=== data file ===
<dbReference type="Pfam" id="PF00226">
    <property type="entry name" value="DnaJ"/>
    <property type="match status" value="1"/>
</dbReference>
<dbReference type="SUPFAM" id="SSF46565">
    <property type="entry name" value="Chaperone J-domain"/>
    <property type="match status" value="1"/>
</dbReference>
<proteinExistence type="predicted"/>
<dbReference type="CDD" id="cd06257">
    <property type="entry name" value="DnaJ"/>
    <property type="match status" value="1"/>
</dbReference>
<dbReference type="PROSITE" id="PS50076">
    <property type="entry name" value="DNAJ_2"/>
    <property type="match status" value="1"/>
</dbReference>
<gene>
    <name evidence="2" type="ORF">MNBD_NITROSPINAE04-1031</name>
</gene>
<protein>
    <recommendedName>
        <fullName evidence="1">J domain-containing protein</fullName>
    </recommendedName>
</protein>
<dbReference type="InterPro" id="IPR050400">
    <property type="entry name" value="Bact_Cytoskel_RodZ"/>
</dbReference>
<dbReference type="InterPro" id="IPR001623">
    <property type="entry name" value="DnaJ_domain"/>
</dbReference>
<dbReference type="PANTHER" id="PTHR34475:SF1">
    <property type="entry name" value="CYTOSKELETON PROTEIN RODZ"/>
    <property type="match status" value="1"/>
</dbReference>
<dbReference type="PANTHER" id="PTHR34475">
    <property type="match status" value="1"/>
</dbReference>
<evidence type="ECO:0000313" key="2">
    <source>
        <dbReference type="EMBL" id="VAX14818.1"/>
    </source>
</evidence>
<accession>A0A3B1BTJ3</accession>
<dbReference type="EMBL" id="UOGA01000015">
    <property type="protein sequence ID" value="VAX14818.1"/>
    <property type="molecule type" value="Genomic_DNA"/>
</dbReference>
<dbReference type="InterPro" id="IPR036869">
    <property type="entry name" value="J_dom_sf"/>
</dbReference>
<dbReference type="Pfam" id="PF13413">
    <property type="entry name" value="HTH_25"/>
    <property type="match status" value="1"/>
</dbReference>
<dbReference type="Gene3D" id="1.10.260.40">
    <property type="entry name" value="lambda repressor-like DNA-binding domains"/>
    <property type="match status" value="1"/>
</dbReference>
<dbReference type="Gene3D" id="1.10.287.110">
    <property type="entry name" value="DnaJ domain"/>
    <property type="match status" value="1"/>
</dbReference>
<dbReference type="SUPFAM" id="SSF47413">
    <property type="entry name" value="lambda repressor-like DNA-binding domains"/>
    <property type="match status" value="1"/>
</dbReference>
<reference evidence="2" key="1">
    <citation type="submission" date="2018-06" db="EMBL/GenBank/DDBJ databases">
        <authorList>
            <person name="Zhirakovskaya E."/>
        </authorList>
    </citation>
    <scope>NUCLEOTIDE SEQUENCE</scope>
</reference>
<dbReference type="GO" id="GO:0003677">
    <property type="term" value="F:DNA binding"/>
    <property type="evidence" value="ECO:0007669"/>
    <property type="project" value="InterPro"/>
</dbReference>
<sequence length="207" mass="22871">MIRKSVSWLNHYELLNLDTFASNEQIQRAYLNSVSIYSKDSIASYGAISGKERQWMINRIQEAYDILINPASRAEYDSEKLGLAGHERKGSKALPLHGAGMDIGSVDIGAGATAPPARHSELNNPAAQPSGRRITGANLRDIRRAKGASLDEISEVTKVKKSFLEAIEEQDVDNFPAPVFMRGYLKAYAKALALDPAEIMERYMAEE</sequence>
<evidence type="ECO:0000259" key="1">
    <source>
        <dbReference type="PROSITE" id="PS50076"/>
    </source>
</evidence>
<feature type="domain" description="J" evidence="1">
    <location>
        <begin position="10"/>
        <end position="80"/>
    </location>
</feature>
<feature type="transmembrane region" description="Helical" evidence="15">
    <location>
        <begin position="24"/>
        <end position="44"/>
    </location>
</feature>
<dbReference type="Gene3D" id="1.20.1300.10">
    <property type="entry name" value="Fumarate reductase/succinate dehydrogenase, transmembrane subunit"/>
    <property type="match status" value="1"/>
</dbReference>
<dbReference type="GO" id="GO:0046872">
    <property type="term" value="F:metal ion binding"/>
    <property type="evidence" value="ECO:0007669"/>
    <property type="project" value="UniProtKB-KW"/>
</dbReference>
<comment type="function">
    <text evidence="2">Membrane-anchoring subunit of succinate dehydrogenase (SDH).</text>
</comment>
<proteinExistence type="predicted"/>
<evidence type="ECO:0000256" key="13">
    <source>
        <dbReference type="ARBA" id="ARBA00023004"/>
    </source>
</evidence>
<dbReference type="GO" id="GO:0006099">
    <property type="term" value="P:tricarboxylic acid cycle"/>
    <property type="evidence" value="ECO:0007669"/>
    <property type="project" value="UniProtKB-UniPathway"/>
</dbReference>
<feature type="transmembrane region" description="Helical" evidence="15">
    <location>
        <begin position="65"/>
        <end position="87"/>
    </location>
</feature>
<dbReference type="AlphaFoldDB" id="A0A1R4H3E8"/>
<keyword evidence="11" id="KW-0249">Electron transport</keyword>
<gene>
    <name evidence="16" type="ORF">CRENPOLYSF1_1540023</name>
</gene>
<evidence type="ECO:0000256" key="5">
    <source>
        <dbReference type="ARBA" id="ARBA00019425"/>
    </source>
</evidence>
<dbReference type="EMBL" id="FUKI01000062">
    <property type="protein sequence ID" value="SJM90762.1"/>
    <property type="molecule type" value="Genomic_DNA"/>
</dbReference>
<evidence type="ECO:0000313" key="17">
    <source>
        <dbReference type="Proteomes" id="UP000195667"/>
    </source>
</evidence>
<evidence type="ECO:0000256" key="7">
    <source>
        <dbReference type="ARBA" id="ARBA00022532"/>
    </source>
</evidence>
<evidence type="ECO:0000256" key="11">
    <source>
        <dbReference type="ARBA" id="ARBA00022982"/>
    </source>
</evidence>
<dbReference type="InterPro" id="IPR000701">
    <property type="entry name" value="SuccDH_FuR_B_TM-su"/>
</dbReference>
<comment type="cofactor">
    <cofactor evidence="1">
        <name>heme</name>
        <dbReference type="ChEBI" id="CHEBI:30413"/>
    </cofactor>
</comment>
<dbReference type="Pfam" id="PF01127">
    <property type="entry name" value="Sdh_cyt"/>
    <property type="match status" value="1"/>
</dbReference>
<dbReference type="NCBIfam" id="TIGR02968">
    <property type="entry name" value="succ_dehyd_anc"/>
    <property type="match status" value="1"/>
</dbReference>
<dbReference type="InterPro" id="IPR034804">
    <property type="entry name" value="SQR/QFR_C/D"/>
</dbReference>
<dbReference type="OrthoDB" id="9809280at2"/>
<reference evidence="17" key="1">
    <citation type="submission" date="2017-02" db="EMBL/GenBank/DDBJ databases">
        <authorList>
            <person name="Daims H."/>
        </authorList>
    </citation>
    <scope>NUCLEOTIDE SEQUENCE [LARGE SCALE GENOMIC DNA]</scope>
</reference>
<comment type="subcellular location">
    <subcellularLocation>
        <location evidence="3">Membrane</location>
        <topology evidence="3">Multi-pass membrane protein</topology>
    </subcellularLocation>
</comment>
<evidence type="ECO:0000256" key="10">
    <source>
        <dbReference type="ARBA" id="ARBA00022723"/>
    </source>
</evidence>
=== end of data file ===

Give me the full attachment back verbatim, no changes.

<dbReference type="Pfam" id="PF00226">
    <property type="entry name" value="DnaJ"/>
    <property type="match status" value="1"/>
</dbReference>
<dbReference type="SUPFAM" id="SSF46565">
    <property type="entry name" value="Chaperone J-domain"/>
    <property type="match status" value="1"/>
</dbReference>
<proteinExistence type="predicted"/>
<dbReference type="CDD" id="cd06257">
    <property type="entry name" value="DnaJ"/>
    <property type="match status" value="1"/>
</dbReference>
<dbReference type="PROSITE" id="PS50076">
    <property type="entry name" value="DNAJ_2"/>
    <property type="match status" value="1"/>
</dbReference>
<gene>
    <name evidence="2" type="ORF">MNBD_NITROSPINAE04-1031</name>
</gene>
<protein>
    <recommendedName>
        <fullName evidence="1">J domain-containing protein</fullName>
    </recommendedName>
</protein>
<dbReference type="InterPro" id="IPR050400">
    <property type="entry name" value="Bact_Cytoskel_RodZ"/>
</dbReference>
<dbReference type="InterPro" id="IPR001623">
    <property type="entry name" value="DnaJ_domain"/>
</dbReference>
<dbReference type="PANTHER" id="PTHR34475:SF1">
    <property type="entry name" value="CYTOSKELETON PROTEIN RODZ"/>
    <property type="match status" value="1"/>
</dbReference>
<dbReference type="PANTHER" id="PTHR34475">
    <property type="match status" value="1"/>
</dbReference>
<evidence type="ECO:0000313" key="2">
    <source>
        <dbReference type="EMBL" id="VAX14818.1"/>
    </source>
</evidence>
<accession>A0A3B1BTJ3</accession>
<dbReference type="EMBL" id="UOGA01000015">
    <property type="protein sequence ID" value="VAX14818.1"/>
    <property type="molecule type" value="Genomic_DNA"/>
</dbReference>
<dbReference type="InterPro" id="IPR036869">
    <property type="entry name" value="J_dom_sf"/>
</dbReference>
<dbReference type="Pfam" id="PF13413">
    <property type="entry name" value="HTH_25"/>
    <property type="match status" value="1"/>
</dbReference>
<dbReference type="Gene3D" id="1.10.260.40">
    <property type="entry name" value="lambda repressor-like DNA-binding domains"/>
    <property type="match status" value="1"/>
</dbReference>
<dbReference type="Gene3D" id="1.10.287.110">
    <property type="entry name" value="DnaJ domain"/>
    <property type="match status" value="1"/>
</dbReference>
<dbReference type="SUPFAM" id="SSF47413">
    <property type="entry name" value="lambda repressor-like DNA-binding domains"/>
    <property type="match status" value="1"/>
</dbReference>
<reference evidence="2" key="1">
    <citation type="submission" date="2018-06" db="EMBL/GenBank/DDBJ databases">
        <authorList>
            <person name="Zhirakovskaya E."/>
        </authorList>
    </citation>
    <scope>NUCLEOTIDE SEQUENCE</scope>
</reference>
<dbReference type="GO" id="GO:0003677">
    <property type="term" value="F:DNA binding"/>
    <property type="evidence" value="ECO:0007669"/>
    <property type="project" value="InterPro"/>
</dbReference>
<sequence length="207" mass="22871">MIRKSVSWLNHYELLNLDTFASNEQIQRAYLNSVSIYSKDSIASYGAISGKERQWMINRIQEAYDILINPASRAEYDSEKLGLAGHERKGSKALPLHGAGMDIGSVDIGAGATAPPARHSELNNPAAQPSGRRITGANLRDIRRAKGASLDEISEVTKVKKSFLEAIEEQDVDNFPAPVFMRGYLKAYAKALALDPAEIMERYMAEE</sequence>
<evidence type="ECO:0000259" key="1">
    <source>
        <dbReference type="PROSITE" id="PS50076"/>
    </source>
</evidence>
<feature type="domain" description="J" evidence="1">
    <location>
        <begin position="10"/>
        <end position="80"/>
    </location>
</feature>
<feature type="transmembrane region" description="Helical" evidence="15">
    <location>
        <begin position="24"/>
        <end position="44"/>
    </location>
</feature>
<dbReference type="Gene3D" id="1.20.1300.10">
    <property type="entry name" value="Fumarate reductase/succinate dehydrogenase, transmembrane subunit"/>
    <property type="match status" value="1"/>
</dbReference>
<dbReference type="GO" id="GO:0046872">
    <property type="term" value="F:metal ion binding"/>
    <property type="evidence" value="ECO:0007669"/>
    <property type="project" value="UniProtKB-KW"/>
</dbReference>
<comment type="function">
    <text evidence="2">Membrane-anchoring subunit of succinate dehydrogenase (SDH).</text>
</comment>
<proteinExistence type="predicted"/>
<evidence type="ECO:0000256" key="13">
    <source>
        <dbReference type="ARBA" id="ARBA00023004"/>
    </source>
</evidence>
<dbReference type="GO" id="GO:0006099">
    <property type="term" value="P:tricarboxylic acid cycle"/>
    <property type="evidence" value="ECO:0007669"/>
    <property type="project" value="UniProtKB-UniPathway"/>
</dbReference>
<feature type="transmembrane region" description="Helical" evidence="15">
    <location>
        <begin position="65"/>
        <end position="87"/>
    </location>
</feature>
<dbReference type="AlphaFoldDB" id="A0A1R4H3E8"/>
<keyword evidence="11" id="KW-0249">Electron transport</keyword>
<gene>
    <name evidence="16" type="ORF">CRENPOLYSF1_1540023</name>
</gene>
<evidence type="ECO:0000256" key="5">
    <source>
        <dbReference type="ARBA" id="ARBA00019425"/>
    </source>
</evidence>
<dbReference type="EMBL" id="FUKI01000062">
    <property type="protein sequence ID" value="SJM90762.1"/>
    <property type="molecule type" value="Genomic_DNA"/>
</dbReference>
<evidence type="ECO:0000313" key="17">
    <source>
        <dbReference type="Proteomes" id="UP000195667"/>
    </source>
</evidence>
<evidence type="ECO:0000256" key="7">
    <source>
        <dbReference type="ARBA" id="ARBA00022532"/>
    </source>
</evidence>
<evidence type="ECO:0000256" key="11">
    <source>
        <dbReference type="ARBA" id="ARBA00022982"/>
    </source>
</evidence>
<dbReference type="InterPro" id="IPR000701">
    <property type="entry name" value="SuccDH_FuR_B_TM-su"/>
</dbReference>
<comment type="cofactor">
    <cofactor evidence="1">
        <name>heme</name>
        <dbReference type="ChEBI" id="CHEBI:30413"/>
    </cofactor>
</comment>
<dbReference type="Pfam" id="PF01127">
    <property type="entry name" value="Sdh_cyt"/>
    <property type="match status" value="1"/>
</dbReference>
<dbReference type="NCBIfam" id="TIGR02968">
    <property type="entry name" value="succ_dehyd_anc"/>
    <property type="match status" value="1"/>
</dbReference>
<dbReference type="InterPro" id="IPR034804">
    <property type="entry name" value="SQR/QFR_C/D"/>
</dbReference>
<dbReference type="OrthoDB" id="9809280at2"/>
<reference evidence="17" key="1">
    <citation type="submission" date="2017-02" db="EMBL/GenBank/DDBJ databases">
        <authorList>
            <person name="Daims H."/>
        </authorList>
    </citation>
    <scope>NUCLEOTIDE SEQUENCE [LARGE SCALE GENOMIC DNA]</scope>
</reference>
<comment type="subcellular location">
    <subcellularLocation>
        <location evidence="3">Membrane</location>
        <topology evidence="3">Multi-pass membrane protein</topology>
    </subcellularLocation>
</comment>
<evidence type="ECO:0000256" key="10">
    <source>
        <dbReference type="ARBA" id="ARBA00022723"/>
    </source>
</evidence>